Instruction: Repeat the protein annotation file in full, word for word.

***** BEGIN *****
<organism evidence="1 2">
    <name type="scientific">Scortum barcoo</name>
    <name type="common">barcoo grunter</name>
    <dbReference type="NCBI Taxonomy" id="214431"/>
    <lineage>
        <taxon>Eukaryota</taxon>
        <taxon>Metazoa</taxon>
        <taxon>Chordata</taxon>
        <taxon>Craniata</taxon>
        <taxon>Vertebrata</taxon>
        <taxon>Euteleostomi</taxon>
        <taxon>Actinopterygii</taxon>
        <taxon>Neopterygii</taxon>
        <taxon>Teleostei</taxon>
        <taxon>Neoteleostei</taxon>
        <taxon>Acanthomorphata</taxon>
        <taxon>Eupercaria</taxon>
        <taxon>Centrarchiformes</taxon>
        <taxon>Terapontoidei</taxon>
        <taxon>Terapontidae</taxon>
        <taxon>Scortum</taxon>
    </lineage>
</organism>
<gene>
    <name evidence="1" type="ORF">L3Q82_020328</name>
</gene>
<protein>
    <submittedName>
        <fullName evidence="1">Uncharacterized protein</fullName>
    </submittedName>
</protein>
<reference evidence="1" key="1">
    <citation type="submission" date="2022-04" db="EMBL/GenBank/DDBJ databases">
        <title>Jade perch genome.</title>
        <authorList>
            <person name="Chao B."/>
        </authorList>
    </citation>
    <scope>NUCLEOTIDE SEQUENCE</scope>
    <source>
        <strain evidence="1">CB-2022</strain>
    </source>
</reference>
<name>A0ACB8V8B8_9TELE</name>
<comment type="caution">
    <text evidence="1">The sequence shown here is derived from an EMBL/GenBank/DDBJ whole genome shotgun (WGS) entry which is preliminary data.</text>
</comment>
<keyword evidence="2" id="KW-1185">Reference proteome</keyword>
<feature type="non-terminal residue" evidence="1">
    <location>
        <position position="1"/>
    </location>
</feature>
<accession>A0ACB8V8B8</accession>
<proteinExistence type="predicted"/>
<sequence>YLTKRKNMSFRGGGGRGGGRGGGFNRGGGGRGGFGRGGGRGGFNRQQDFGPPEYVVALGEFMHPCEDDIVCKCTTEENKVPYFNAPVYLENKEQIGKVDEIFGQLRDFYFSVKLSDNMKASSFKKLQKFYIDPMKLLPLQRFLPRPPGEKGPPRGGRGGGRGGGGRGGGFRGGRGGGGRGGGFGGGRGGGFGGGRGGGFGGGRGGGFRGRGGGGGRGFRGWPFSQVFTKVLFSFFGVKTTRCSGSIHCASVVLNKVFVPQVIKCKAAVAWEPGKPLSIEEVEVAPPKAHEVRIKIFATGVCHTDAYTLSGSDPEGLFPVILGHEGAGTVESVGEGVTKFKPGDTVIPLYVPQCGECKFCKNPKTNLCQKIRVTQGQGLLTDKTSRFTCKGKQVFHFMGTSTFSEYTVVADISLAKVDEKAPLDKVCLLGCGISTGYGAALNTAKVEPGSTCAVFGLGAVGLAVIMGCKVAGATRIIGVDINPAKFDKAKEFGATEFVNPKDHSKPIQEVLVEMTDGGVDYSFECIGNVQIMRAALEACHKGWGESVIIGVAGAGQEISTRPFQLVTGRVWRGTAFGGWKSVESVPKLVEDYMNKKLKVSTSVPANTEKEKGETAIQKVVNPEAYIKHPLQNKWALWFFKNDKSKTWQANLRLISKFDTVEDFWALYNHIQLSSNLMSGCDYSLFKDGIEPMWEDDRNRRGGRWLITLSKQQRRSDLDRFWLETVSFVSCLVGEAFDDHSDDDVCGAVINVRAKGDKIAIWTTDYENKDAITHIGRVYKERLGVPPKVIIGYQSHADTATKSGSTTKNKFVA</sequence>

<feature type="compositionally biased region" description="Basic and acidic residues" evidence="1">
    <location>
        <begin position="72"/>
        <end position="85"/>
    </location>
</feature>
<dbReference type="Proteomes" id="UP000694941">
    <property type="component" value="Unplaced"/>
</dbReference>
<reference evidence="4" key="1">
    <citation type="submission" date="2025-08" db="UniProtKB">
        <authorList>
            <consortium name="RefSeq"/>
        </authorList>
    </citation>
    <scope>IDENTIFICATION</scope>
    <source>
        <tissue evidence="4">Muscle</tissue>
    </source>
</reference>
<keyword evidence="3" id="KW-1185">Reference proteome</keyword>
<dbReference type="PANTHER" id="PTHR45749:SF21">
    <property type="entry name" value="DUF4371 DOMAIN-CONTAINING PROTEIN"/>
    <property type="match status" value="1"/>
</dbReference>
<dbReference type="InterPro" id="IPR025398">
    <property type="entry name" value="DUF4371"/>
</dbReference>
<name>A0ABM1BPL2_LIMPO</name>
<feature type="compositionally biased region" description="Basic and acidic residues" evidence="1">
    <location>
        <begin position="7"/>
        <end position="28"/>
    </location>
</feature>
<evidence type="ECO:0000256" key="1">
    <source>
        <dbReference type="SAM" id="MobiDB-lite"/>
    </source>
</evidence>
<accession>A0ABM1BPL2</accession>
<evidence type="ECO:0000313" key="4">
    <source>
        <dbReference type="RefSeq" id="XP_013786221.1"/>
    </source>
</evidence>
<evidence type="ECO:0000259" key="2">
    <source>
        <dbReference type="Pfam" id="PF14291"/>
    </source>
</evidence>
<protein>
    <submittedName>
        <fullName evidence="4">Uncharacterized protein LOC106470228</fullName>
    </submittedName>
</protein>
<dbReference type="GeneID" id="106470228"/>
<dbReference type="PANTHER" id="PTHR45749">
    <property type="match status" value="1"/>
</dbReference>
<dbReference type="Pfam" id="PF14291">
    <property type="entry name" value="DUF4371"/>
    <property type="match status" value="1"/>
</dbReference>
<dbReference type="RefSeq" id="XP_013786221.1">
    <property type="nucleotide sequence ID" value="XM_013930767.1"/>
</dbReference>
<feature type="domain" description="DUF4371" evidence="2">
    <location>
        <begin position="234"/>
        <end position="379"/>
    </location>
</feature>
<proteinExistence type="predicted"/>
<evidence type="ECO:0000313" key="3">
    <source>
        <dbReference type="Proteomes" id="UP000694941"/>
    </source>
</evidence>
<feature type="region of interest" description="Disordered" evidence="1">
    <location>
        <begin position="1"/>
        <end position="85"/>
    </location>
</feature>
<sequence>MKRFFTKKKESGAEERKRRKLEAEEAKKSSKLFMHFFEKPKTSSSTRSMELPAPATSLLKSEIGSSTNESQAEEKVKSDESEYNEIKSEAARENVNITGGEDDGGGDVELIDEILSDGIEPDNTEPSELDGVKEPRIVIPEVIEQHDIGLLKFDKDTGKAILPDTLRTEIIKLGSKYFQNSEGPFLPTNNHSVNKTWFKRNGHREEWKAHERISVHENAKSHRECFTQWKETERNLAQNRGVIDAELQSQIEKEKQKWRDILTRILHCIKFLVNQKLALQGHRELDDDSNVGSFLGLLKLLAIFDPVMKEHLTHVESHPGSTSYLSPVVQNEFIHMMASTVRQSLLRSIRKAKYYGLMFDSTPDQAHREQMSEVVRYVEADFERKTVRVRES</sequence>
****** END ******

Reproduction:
<organism evidence="1 2">
    <name type="scientific">Scortum barcoo</name>
    <name type="common">barcoo grunter</name>
    <dbReference type="NCBI Taxonomy" id="214431"/>
    <lineage>
        <taxon>Eukaryota</taxon>
        <taxon>Metazoa</taxon>
        <taxon>Chordata</taxon>
        <taxon>Craniata</taxon>
        <taxon>Vertebrata</taxon>
        <taxon>Euteleostomi</taxon>
        <taxon>Actinopterygii</taxon>
        <taxon>Neopterygii</taxon>
        <taxon>Teleostei</taxon>
        <taxon>Neoteleostei</taxon>
        <taxon>Acanthomorphata</taxon>
        <taxon>Eupercaria</taxon>
        <taxon>Centrarchiformes</taxon>
        <taxon>Terapontoidei</taxon>
        <taxon>Terapontidae</taxon>
        <taxon>Scortum</taxon>
    </lineage>
</organism>
<gene>
    <name evidence="1" type="ORF">L3Q82_020328</name>
</gene>
<protein>
    <submittedName>
        <fullName evidence="1">Uncharacterized protein</fullName>
    </submittedName>
</protein>
<reference evidence="1" key="1">
    <citation type="submission" date="2022-04" db="EMBL/GenBank/DDBJ databases">
        <title>Jade perch genome.</title>
        <authorList>
            <person name="Chao B."/>
        </authorList>
    </citation>
    <scope>NUCLEOTIDE SEQUENCE</scope>
    <source>
        <strain evidence="1">CB-2022</strain>
    </source>
</reference>
<name>A0ACB8V8B8_9TELE</name>
<comment type="caution">
    <text evidence="1">The sequence shown here is derived from an EMBL/GenBank/DDBJ whole genome shotgun (WGS) entry which is preliminary data.</text>
</comment>
<keyword evidence="2" id="KW-1185">Reference proteome</keyword>
<feature type="non-terminal residue" evidence="1">
    <location>
        <position position="1"/>
    </location>
</feature>
<accession>A0ACB8V8B8</accession>
<proteinExistence type="predicted"/>
<sequence>YLTKRKNMSFRGGGGRGGGRGGGFNRGGGGRGGFGRGGGRGGFNRQQDFGPPEYVVALGEFMHPCEDDIVCKCTTEENKVPYFNAPVYLENKEQIGKVDEIFGQLRDFYFSVKLSDNMKASSFKKLQKFYIDPMKLLPLQRFLPRPPGEKGPPRGGRGGGRGGGGRGGGFRGGRGGGGRGGGFGGGRGGGFGGGRGGGFGGGRGGGFRGRGGGGGRGFRGWPFSQVFTKVLFSFFGVKTTRCSGSIHCASVVLNKVFVPQVIKCKAAVAWEPGKPLSIEEVEVAPPKAHEVRIKIFATGVCHTDAYTLSGSDPEGLFPVILGHEGAGTVESVGEGVTKFKPGDTVIPLYVPQCGECKFCKNPKTNLCQKIRVTQGQGLLTDKTSRFTCKGKQVFHFMGTSTFSEYTVVADISLAKVDEKAPLDKVCLLGCGISTGYGAALNTAKVEPGSTCAVFGLGAVGLAVIMGCKVAGATRIIGVDINPAKFDKAKEFGATEFVNPKDHSKPIQEVLVEMTDGGVDYSFECIGNVQIMRAALEACHKGWGESVIIGVAGAGQEISTRPFQLVTGRVWRGTAFGGWKSVESVPKLVEDYMNKKLKVSTSVPANTEKEKGETAIQKVVNPEAYIKHPLQNKWALWFFKNDKSKTWQANLRLISKFDTVEDFWALYNHIQLSSNLMSGCDYSLFKDGIEPMWEDDRNRRGGRWLITLSKQQRRSDLDRFWLETVSFVSCLVGEAFDDHSDDDVCGAVINVRAKGDKIAIWTTDYENKDAITHIGRVYKERLGVPPKVIIGYQSHADTATKSGSTTKNKFVA</sequence>

<feature type="compositionally biased region" description="Basic and acidic residues" evidence="1">
    <location>
        <begin position="72"/>
        <end position="85"/>
    </location>
</feature>
<dbReference type="Proteomes" id="UP000694941">
    <property type="component" value="Unplaced"/>
</dbReference>
<reference evidence="4" key="1">
    <citation type="submission" date="2025-08" db="UniProtKB">
        <authorList>
            <consortium name="RefSeq"/>
        </authorList>
    </citation>
    <scope>IDENTIFICATION</scope>
    <source>
        <tissue evidence="4">Muscle</tissue>
    </source>
</reference>
<keyword evidence="3" id="KW-1185">Reference proteome</keyword>
<dbReference type="PANTHER" id="PTHR45749:SF21">
    <property type="entry name" value="DUF4371 DOMAIN-CONTAINING PROTEIN"/>
    <property type="match status" value="1"/>
</dbReference>
<dbReference type="InterPro" id="IPR025398">
    <property type="entry name" value="DUF4371"/>
</dbReference>
<name>A0ABM1BPL2_LIMPO</name>
<feature type="compositionally biased region" description="Basic and acidic residues" evidence="1">
    <location>
        <begin position="7"/>
        <end position="28"/>
    </location>
</feature>
<evidence type="ECO:0000256" key="1">
    <source>
        <dbReference type="SAM" id="MobiDB-lite"/>
    </source>
</evidence>
<accession>A0ABM1BPL2</accession>
<evidence type="ECO:0000313" key="4">
    <source>
        <dbReference type="RefSeq" id="XP_013786221.1"/>
    </source>
</evidence>
<evidence type="ECO:0000259" key="2">
    <source>
        <dbReference type="Pfam" id="PF14291"/>
    </source>
</evidence>
<protein>
    <submittedName>
        <fullName evidence="4">Uncharacterized protein LOC106470228</fullName>
    </submittedName>
</protein>
<dbReference type="GeneID" id="106470228"/>
<dbReference type="PANTHER" id="PTHR45749">
    <property type="match status" value="1"/>
</dbReference>
<dbReference type="Pfam" id="PF14291">
    <property type="entry name" value="DUF4371"/>
    <property type="match status" value="1"/>
</dbReference>
<dbReference type="RefSeq" id="XP_013786221.1">
    <property type="nucleotide sequence ID" value="XM_013930767.1"/>
</dbReference>
<feature type="domain" description="DUF4371" evidence="2">
    <location>
        <begin position="234"/>
        <end position="379"/>
    </location>
</feature>
<proteinExistence type="predicted"/>
<evidence type="ECO:0000313" key="3">
    <source>
        <dbReference type="Proteomes" id="UP000694941"/>
    </source>
</evidence>
<feature type="region of interest" description="Disordered" evidence="1">
    <location>
        <begin position="1"/>
        <end position="85"/>
    </location>
</feature>
<sequence>MKRFFTKKKESGAEERKRRKLEAEEAKKSSKLFMHFFEKPKTSSSTRSMELPAPATSLLKSEIGSSTNESQAEEKVKSDESEYNEIKSEAARENVNITGGEDDGGGDVELIDEILSDGIEPDNTEPSELDGVKEPRIVIPEVIEQHDIGLLKFDKDTGKAILPDTLRTEIIKLGSKYFQNSEGPFLPTNNHSVNKTWFKRNGHREEWKAHERISVHENAKSHRECFTQWKETERNLAQNRGVIDAELQSQIEKEKQKWRDILTRILHCIKFLVNQKLALQGHRELDDDSNVGSFLGLLKLLAIFDPVMKEHLTHVESHPGSTSYLSPVVQNEFIHMMASTVRQSLLRSIRKAKYYGLMFDSTPDQAHREQMSEVVRYVEADFERKTVRVRES</sequence>